Friday, May 21, 2010

Going Cross-eyed...But Finding Lost Stories

Today I spent six hours in the archives of the Central Bureau for Genealogy transcribing letters and other documents for one of my ancestors, so all I'm seeing right now is letters slanted in a particular handwriting dancing in front of my eyes.

The Wesselo line, which is part of my paternal grandmother's line has been researched already and I had thought that I would just check the information that was already there, which was even more simple because all the information was supposed to be in one place: the Wesselo Family Archive at the Central Bureau for Genealogy and the published genealogy, also available in the library of the Central Bureau for Genealogy.

Yeah, maybe not so easy after all. Fitst of all, the book doesn't have any sources in it, so while it's a very pretty tree, it can't be verified. Luckily, there is still the Wesselo Family Archive, which should have all the documents on which the book was based. And it's true, there are a lot of documents in there, but there are many vital documents not present. So, I have to look them up seperately.

What I did find was scores and scores of interesting, story-telling sourced like letters and newspaper articles about the Wesselo family members. The book, and the site of a genealogy cousin that shares the Wesselo and Bolle ancestors with me, do not make any mention of this at all. They just list the birth, marriage and death dates, all marriages and the children. Also, they list the professions, very briefly. Sometimes it is listed where and when a person was burried. But where are the stories? Whole lives can be found in the letters and other documents, memories written down by the persons themselves, specifically for their descendants! Why aren't their stories being told?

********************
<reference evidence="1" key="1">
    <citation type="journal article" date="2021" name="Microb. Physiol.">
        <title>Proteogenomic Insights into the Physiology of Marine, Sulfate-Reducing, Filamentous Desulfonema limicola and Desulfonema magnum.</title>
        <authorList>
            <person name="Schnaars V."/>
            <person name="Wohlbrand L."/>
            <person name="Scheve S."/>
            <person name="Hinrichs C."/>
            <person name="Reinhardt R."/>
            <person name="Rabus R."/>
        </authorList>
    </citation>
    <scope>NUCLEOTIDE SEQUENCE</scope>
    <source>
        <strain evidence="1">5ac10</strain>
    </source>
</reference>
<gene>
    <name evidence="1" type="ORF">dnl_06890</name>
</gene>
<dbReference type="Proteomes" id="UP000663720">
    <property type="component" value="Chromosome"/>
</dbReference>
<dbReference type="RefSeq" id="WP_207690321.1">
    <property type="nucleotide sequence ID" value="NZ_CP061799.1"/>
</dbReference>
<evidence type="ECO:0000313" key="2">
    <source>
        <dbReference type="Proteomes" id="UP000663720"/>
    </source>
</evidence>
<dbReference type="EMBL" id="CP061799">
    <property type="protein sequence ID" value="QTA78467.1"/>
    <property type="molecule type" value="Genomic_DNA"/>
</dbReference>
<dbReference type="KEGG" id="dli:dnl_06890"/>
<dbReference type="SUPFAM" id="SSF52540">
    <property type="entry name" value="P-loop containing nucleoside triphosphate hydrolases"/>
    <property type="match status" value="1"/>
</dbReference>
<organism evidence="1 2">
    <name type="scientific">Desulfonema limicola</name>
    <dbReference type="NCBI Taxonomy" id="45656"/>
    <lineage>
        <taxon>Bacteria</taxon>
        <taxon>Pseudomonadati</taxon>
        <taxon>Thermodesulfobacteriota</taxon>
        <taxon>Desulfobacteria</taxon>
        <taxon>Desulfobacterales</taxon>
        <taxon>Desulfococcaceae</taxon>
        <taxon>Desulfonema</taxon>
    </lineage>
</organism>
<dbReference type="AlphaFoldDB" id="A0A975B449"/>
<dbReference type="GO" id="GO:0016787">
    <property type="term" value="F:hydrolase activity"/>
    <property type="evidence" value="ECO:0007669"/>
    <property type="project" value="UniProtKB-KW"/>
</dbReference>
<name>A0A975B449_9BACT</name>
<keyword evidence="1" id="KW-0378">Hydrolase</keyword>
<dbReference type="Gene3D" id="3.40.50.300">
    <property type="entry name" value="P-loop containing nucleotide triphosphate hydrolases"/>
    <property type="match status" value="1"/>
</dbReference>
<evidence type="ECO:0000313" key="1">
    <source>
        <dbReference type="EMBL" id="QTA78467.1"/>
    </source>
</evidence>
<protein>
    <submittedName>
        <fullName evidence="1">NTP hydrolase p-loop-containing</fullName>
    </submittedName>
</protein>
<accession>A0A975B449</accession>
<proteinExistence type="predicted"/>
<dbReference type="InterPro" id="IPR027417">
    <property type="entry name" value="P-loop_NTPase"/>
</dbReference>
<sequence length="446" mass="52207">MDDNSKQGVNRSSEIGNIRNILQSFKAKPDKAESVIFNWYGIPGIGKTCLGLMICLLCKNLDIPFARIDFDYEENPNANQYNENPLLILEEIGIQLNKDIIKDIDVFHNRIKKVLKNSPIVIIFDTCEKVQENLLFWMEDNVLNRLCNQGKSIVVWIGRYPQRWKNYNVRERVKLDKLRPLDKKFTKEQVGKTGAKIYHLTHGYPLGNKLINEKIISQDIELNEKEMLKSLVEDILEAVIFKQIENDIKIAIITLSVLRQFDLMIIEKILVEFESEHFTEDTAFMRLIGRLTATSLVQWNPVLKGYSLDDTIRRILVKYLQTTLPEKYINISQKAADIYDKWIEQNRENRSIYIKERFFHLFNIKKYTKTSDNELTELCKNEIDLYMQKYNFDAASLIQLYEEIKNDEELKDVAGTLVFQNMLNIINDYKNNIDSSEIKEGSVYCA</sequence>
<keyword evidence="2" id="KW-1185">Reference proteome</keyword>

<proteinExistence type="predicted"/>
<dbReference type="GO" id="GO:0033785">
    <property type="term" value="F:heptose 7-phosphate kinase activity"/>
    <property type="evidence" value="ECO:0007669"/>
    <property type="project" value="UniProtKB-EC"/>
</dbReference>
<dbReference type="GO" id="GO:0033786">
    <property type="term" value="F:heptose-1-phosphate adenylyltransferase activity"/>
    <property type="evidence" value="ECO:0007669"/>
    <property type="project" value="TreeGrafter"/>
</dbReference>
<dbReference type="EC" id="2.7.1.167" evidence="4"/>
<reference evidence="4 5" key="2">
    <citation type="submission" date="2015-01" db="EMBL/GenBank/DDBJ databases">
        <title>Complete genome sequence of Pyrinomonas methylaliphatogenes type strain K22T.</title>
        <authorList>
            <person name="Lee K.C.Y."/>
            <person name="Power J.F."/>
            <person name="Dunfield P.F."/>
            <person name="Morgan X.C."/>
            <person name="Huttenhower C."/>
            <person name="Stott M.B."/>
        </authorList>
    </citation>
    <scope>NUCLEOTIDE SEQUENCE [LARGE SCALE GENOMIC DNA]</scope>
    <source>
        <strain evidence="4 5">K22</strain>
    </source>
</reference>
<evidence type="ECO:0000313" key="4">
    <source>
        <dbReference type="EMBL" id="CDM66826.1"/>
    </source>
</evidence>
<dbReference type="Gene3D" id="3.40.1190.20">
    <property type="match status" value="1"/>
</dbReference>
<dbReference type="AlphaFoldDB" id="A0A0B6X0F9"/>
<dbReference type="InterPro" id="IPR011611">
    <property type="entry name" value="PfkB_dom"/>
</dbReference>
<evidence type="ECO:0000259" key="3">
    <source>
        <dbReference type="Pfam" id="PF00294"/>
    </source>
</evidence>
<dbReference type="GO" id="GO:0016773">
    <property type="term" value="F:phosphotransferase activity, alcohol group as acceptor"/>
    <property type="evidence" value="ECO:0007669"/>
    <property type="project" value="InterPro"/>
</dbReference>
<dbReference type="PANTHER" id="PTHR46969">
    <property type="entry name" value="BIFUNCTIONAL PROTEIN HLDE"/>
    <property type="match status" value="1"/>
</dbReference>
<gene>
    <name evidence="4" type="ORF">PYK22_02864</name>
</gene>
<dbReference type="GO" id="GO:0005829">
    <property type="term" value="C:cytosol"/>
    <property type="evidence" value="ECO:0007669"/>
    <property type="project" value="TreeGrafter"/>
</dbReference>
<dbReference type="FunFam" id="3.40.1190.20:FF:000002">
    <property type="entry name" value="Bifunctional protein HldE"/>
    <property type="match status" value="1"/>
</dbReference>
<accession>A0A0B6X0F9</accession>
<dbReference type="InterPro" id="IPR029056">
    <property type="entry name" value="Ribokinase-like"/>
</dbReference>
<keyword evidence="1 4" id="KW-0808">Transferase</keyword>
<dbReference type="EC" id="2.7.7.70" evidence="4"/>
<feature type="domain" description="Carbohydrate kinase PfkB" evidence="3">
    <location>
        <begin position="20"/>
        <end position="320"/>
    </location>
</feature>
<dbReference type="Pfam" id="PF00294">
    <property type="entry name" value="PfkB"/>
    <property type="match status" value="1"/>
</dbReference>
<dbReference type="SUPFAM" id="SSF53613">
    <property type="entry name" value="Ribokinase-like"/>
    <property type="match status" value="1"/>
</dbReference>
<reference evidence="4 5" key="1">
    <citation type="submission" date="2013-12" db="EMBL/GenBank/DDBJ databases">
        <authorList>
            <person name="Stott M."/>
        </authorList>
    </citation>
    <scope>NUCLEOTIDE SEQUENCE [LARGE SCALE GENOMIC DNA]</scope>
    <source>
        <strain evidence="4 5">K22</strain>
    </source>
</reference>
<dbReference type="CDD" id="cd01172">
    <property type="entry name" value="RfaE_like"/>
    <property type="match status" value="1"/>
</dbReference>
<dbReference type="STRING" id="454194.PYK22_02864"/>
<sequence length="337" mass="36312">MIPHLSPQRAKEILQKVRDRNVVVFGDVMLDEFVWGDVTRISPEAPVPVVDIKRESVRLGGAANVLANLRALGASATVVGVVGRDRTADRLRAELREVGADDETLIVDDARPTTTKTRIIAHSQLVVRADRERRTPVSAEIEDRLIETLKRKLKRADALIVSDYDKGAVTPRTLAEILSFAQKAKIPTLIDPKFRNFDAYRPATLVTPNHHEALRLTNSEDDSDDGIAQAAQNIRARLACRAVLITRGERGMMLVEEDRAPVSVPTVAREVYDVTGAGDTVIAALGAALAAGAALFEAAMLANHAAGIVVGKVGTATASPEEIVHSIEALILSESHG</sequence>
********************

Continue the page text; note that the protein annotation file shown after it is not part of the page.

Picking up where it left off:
So, what was supposed to be an 'easy' line to resreach, because it was just verifying for a large part, just became a monster job of transcribing, seeking out some additional records that are mentioned but not included in the Family Archive, and writing biographies. Why? Because their stories deserve to be told! The material is all there!

So, today I started with the oldest uncle of my grandmother for which there was material in the archive, and I started transcribing the letters he sent to his brother, and also the life story he wrote down specifically intended to go into the archive, as asked by the one who put the genealogy together. I'm not even half-way through transcribing his material, but it is very rewarding and I am finding gems of stories in these letters and other documents. What a shame they have never been told before! But do not fear, another day or two at the archive and I can begin telling his story!


  1. This is an amazing amount of valuable historical documents regarding a branch of your family. All of the old letters and newspaper articles are extremely valuable for your family history. I wish you luck transcribing the documents.

  2. Yes, it's indeed an amazing amount of information. I transcribed three letters that where just about the funeral of his mother, so now I feel like I was there myself. It's a lot of work transcribing everything, but so worth it!